We spend more time relaxing, playing and entertaining outdoors at this time of year. Your wish list might include a state-of-the-art outdoor kitchen and a pool with built-in spa but with todays gas and food prices those additions may be on hold for the time being. So what landscape design features can you implement on a budget to make your time outdoors really count?
Water features – relaxing self-contained fountains are easy to set up. Some styles incorporate child-safe pond-less fountains. What about a simple outdoor shower with a Mexican pebble floor and vine covered lattice for privacy?
Fire pits – you can warm your family and guests around a simple fire pit while you wait to install the pizza oven and outdoor fire place next year. Fire pits can be purchased ready-made or you can construct you own with fieldstone or concrete blocks. Either way they’re a fun addition to your patio or sitting area.
Outdoor lighting – you’ll be amazed at how beautiful your garden looks when you add some lighting and how much you’ll want to stay outdoors after dark. Light a path or uplight the trunk of one of your trees. Back light a plant with interesting foliage or wash a wall with light. Todays solar lights are getting better and better and low voltage lights are more affordable, too.
Stone in the garden – whether you want a seat wall to surround your patio or a permeable flagstone patio, stone lends a sense of permanence and elegance to your property.
Consider adding some new elements to your garden so that you can spend more time outdoors both in the evening and throughout the year.
I remember my first San Francisco Landscape Garden show as it used to be called. The year was 1989- not long after the event started as a fundraiser for San Francisco Friends of Recreation and Parks. My father and I loved it. All those orchids and bonsai and beautiful gardens. It was held at Fort Mason and my father, a retired Army colonel, was quite familiar with the location. I was new to garden shows and was yet to discover that the display gardens are part theatre – part landscape design. ‘Who would plant a shrub that grows to 6 feet tall in front of that little bitty flowering perennial?”, I said to Dad. Well, I’ve been to a lot of garden shows since including the Northwest Flower and Garden show in Seattle and the San Francisco Flower & Garden Show when it was held at the Cow Palace and now, in it’s 30th year, at the San Mateo Event Center.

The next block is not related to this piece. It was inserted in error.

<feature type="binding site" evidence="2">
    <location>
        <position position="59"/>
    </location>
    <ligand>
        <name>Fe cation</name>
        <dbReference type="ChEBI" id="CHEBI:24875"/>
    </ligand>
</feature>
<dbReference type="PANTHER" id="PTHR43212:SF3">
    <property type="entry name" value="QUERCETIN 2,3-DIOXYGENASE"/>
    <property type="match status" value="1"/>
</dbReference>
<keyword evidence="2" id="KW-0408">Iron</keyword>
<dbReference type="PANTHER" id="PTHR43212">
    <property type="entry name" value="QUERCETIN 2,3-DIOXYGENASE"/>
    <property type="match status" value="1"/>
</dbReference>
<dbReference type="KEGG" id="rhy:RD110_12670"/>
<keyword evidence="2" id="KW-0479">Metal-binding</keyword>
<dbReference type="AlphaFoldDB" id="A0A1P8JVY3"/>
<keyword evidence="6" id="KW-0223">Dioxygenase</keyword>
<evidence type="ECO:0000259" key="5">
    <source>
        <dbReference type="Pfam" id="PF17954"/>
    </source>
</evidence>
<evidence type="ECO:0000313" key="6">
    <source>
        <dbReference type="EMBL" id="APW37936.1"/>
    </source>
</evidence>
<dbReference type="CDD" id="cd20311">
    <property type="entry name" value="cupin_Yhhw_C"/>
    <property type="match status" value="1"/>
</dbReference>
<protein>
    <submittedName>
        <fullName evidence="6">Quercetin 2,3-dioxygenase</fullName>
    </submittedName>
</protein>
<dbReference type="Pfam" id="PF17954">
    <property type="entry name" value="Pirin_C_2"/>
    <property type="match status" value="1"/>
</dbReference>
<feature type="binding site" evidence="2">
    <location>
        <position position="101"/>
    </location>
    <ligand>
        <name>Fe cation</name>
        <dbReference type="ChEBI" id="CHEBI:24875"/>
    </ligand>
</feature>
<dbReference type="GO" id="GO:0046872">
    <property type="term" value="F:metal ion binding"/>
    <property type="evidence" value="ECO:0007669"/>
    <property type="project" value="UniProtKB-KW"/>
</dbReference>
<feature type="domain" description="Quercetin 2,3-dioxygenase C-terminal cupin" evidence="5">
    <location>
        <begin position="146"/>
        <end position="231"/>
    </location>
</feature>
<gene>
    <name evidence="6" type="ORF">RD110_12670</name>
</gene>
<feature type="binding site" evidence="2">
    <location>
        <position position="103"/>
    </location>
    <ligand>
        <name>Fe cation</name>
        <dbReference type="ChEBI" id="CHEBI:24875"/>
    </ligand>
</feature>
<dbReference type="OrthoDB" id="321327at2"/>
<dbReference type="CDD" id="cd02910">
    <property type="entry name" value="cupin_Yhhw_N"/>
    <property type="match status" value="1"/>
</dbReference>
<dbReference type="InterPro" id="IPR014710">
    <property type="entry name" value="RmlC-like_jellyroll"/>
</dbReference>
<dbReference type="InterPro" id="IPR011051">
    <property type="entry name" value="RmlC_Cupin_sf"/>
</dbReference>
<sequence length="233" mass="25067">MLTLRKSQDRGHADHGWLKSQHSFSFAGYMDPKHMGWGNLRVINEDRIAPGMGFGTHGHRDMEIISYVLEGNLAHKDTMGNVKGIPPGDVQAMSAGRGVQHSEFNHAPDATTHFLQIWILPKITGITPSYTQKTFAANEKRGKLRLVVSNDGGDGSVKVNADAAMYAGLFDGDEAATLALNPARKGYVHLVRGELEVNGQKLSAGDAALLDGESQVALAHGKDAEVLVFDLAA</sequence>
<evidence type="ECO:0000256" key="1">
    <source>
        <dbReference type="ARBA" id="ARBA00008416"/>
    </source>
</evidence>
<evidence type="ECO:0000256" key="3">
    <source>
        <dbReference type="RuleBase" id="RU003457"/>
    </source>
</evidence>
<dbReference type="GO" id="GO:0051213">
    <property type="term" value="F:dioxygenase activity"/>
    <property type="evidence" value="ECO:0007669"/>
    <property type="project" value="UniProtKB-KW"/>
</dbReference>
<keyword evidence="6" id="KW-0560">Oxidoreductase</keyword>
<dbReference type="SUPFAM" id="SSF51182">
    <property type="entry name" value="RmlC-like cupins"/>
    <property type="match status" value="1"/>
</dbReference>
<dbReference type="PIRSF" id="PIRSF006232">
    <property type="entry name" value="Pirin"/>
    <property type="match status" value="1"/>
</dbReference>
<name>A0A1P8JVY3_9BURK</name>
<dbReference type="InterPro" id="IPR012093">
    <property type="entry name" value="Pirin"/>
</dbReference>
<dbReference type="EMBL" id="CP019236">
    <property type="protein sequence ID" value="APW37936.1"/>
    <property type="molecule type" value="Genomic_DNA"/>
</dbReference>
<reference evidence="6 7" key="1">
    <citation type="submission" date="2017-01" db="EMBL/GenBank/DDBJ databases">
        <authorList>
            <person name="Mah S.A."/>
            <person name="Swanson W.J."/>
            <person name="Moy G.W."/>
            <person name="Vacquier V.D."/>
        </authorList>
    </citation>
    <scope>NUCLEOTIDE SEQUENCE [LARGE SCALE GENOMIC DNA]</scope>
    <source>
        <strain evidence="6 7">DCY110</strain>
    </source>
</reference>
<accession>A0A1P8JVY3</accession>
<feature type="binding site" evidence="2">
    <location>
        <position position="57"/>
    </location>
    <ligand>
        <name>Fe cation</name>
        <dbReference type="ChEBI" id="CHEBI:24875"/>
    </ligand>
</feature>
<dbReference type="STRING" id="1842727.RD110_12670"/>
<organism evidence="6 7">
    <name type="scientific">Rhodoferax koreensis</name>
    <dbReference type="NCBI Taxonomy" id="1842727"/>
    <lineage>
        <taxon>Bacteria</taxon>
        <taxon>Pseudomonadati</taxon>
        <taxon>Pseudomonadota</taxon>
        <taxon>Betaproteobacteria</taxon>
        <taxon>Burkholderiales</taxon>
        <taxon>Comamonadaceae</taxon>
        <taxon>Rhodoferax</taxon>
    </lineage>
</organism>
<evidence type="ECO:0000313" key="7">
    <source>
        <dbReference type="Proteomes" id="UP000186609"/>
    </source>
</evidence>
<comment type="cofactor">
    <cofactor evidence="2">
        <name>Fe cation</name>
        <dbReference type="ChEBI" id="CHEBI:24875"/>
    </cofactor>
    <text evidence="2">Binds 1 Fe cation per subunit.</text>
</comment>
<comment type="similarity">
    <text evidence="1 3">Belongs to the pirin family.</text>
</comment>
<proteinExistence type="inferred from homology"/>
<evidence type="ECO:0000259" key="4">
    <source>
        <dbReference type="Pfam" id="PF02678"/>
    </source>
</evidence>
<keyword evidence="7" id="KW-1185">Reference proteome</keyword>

So this yearI know what to expect. Or I think I do but there are always surprises. I’m with a couple fellow landscape designers and we have a keen eye for new plants in interesting combinations and design solutions for upcoming landscapes. In addition to the show gardens there are also hundreds of vendors selling all sorts of wonderful garden related items and vendors selling every type of plant you could possibly want. So much fun. Here are just some of the highlights if you weren’t able to attend this year yourself.
The display gardens offer inspiration from lawn replacement ideas to sustainable building methods to exciting new plant introductions. For five days each March, people from around the world are brought together to educate, encourage and inspire garden enthusiast of all ages and all levels of knowledge and experience. This year was no exception although I wish there had been more display gardens like in the “good old days” of the garden show.
Who doesn’t enjoy sitting next to an impressive water feature? This year there were several incorporated in designs that also included low water use plants. A pondless waterfall can attract birds, butterflies and other pollinators to your garden. The soothing sound of the water can also mask street noise. One garden featured a Japanese bamboo deer scare or Shishi Odoshi. Perfect for a small space the bamboo spout fills with water and rocks forward to empty, then rocks back to create a gentle clacking sound.